Friday, 6 July 2012

Outdoor Play link-up - guest post from Down Under.

Well here we are, bloggers from opposite sides of the globe coming together to share our early childhood experiences. While Kierna takes a 8 week summer vacation, down here in Australia, I’m rugging up at home on a 2 week winter term break. So, perhaps at this point I should introduce myself.  I am Karen, and I blog about my experiences in the early childhood field at Flights of Whimsy  I have known Kierna for over a year now through social media and several early childhood blogger networks. Kierna is passionate about her vocation and I have tremendous respect for the wonderful work she does with her nursery class at Windmill Integrated Primary School.  I am also a big fan of her blog and visit frequently for updates on the early learning journey of the children within her care.  So what a surprise, and such an honour to be asked by Kierna to do a guest post on her Learning for Life site. Wow... and Thank-you!
Actually it's me who should be saying Thank-you , to Karen, an inspirational blogger & someone I now consider a colleague & friend.


We have a beautiful large natural playground at our preschool and the arrival of every season brings different sensory delights and changes to the environments ambience. Partially surrounding our preschool building, we have a large covered concrete pathway which is totally shaded through the summer months.  But, as time moves on, and temperatures gradually decrease, the sun progressively descends lower and lower in the sky and its light advances further and further in under the pergola.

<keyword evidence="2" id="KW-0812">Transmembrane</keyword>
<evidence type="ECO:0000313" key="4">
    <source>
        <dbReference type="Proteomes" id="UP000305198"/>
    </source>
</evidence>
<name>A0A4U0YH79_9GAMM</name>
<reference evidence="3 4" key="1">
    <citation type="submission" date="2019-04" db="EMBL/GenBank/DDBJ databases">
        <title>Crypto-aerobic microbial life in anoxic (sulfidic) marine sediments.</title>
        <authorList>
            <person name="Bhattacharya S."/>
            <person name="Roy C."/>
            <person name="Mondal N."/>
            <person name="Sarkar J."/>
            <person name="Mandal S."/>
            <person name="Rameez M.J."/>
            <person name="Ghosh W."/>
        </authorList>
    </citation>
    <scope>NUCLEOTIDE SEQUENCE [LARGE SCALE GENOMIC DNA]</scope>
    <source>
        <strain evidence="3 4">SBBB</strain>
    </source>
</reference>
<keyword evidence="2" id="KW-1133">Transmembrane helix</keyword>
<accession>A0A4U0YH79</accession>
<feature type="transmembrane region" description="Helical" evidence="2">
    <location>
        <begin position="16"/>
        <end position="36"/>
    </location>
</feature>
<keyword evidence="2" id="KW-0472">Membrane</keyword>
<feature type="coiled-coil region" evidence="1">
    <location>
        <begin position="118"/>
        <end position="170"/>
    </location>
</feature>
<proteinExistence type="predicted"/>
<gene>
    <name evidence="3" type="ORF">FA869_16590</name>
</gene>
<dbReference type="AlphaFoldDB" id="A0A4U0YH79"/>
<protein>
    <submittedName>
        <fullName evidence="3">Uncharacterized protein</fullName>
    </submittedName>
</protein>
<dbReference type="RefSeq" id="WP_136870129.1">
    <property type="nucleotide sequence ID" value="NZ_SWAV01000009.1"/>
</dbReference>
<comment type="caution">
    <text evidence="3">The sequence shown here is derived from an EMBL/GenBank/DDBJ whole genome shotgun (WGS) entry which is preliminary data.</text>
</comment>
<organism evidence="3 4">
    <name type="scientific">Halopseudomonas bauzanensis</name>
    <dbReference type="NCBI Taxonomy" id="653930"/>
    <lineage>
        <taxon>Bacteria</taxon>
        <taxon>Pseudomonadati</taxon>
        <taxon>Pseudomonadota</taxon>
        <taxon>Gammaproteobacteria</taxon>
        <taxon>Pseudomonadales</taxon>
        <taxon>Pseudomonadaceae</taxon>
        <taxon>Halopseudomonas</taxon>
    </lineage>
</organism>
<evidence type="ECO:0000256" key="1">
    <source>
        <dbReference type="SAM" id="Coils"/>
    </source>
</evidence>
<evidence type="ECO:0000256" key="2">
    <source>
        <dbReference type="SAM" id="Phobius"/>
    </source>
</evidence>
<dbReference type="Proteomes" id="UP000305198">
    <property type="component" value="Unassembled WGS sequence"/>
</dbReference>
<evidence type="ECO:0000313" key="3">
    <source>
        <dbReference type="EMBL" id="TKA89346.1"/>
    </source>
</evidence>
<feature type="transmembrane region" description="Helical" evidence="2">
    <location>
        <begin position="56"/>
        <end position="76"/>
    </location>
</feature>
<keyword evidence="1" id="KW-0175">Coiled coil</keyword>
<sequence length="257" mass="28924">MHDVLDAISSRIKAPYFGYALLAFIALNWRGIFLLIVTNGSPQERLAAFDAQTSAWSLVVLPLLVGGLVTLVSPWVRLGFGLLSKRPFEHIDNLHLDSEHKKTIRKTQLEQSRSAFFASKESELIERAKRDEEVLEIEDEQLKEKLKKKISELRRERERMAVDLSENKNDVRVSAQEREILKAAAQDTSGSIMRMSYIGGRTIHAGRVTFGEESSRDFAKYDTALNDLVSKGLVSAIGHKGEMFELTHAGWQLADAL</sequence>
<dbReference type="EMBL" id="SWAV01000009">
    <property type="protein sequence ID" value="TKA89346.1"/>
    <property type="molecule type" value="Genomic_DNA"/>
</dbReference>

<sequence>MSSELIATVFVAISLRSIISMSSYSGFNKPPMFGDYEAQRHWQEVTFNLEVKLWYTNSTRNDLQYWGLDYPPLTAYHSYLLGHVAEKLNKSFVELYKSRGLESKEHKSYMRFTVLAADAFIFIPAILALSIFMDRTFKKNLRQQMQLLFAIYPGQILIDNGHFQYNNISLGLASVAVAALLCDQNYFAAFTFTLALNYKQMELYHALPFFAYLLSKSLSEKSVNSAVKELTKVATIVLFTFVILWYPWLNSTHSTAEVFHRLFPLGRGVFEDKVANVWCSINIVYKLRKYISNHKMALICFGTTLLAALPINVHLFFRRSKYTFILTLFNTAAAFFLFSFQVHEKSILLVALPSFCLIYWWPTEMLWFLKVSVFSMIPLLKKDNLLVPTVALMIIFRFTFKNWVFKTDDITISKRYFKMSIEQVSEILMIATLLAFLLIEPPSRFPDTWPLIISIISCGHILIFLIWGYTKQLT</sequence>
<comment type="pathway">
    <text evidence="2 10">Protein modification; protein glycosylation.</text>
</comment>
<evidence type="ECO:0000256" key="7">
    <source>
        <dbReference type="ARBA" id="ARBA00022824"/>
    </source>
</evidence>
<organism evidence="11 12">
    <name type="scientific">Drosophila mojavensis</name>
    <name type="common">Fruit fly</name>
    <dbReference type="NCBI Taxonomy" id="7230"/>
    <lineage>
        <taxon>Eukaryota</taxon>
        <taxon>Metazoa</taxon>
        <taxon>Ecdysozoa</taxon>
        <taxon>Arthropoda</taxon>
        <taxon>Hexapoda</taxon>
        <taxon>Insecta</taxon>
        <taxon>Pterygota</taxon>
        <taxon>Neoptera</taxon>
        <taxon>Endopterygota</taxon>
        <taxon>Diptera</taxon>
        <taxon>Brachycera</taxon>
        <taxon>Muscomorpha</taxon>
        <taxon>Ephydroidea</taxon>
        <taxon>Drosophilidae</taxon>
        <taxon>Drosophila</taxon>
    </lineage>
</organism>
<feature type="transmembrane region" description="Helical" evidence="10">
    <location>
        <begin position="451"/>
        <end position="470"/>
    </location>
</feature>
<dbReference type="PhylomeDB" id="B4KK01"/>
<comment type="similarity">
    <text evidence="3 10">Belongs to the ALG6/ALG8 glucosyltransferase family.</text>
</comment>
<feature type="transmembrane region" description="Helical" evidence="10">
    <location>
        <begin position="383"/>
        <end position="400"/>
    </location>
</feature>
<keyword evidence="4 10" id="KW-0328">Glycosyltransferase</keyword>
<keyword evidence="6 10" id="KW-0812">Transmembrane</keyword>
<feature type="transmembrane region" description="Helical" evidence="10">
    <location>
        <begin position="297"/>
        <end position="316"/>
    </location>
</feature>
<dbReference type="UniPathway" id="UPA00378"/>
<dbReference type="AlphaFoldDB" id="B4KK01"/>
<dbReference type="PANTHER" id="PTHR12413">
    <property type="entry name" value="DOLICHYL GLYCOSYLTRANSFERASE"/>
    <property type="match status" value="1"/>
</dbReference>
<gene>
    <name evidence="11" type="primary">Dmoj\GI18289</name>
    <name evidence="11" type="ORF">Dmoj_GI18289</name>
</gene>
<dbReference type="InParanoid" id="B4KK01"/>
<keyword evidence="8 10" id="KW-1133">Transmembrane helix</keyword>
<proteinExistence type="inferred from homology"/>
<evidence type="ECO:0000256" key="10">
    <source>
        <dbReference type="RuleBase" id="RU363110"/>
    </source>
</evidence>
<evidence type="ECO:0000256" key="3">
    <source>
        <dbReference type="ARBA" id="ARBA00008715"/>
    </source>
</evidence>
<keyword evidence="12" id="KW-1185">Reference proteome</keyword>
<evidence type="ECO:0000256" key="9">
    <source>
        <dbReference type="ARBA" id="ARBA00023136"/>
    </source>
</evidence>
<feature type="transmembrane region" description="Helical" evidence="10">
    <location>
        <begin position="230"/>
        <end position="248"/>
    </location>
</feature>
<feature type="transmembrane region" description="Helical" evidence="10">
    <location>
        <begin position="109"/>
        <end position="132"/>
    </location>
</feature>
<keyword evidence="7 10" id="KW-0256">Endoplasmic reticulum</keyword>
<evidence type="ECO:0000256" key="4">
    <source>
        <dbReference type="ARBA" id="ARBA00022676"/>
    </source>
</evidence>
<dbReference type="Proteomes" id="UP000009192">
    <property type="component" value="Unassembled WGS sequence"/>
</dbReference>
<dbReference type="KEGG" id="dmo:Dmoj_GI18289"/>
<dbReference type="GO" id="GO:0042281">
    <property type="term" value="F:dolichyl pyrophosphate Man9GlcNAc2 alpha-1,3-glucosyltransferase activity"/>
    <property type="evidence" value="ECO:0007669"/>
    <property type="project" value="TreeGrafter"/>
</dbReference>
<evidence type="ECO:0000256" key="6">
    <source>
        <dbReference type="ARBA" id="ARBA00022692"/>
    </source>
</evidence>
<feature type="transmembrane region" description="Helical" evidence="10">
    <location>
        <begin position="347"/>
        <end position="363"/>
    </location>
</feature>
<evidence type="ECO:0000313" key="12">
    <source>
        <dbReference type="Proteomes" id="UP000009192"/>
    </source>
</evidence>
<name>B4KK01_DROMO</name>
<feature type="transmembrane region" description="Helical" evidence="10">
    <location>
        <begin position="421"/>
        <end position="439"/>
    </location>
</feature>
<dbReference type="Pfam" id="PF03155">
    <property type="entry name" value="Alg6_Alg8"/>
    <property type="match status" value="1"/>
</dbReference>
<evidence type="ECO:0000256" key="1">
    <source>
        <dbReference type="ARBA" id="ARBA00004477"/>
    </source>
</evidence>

Recently, on a particularly glorious sunny winter day, I noticed Jack jiggling about and observing his shadow as it danced about on the concrete below his feet.  I joined in with his game by attempting to jump onto his shadow. A chasing game then followed whereby I was madly running about trying to catch his shadow as he giggled whole-heartedly. 
Eventually this became exhausting (for me!) and I suggested to him that perhaps we could trace around his shadow.  At first he was a little unsure about my meaning, but quickly caught on, standing as still as a statue while I began to trace.  Pretty soon we had an audience gathering, all marvelling at the idea and keen to have a try themselves.
As the children drew we began to discuss the nature of shadows.  We talked about how shadows occur when light is blocked by an object, in this case, our bodies. 
We practiced making our shadows taller by stretching up, and smaller by crouching down. We made funny shaped shadows by twisting and contorting our bodies.
We turned two shadows into one by hugging our bodies tight, and we gave them four arms, four legs and two heads!
After lunch, we came out and discovered that our shadows no longer fitted into our pavement sketches! They had moved, and grown taller! What a surprise!  A few children pondered on this interesting observation for quite some time and were clearly grappling with the question, ‘Why is it so?’  Others lost interest and moved on. The small group that remained were all at different levels of understanding, but a couple of children were eventually able to recognize the correlation between the suns movement through the sky and the changes they observed in their shadows in response to this movement. Jack, was one of them.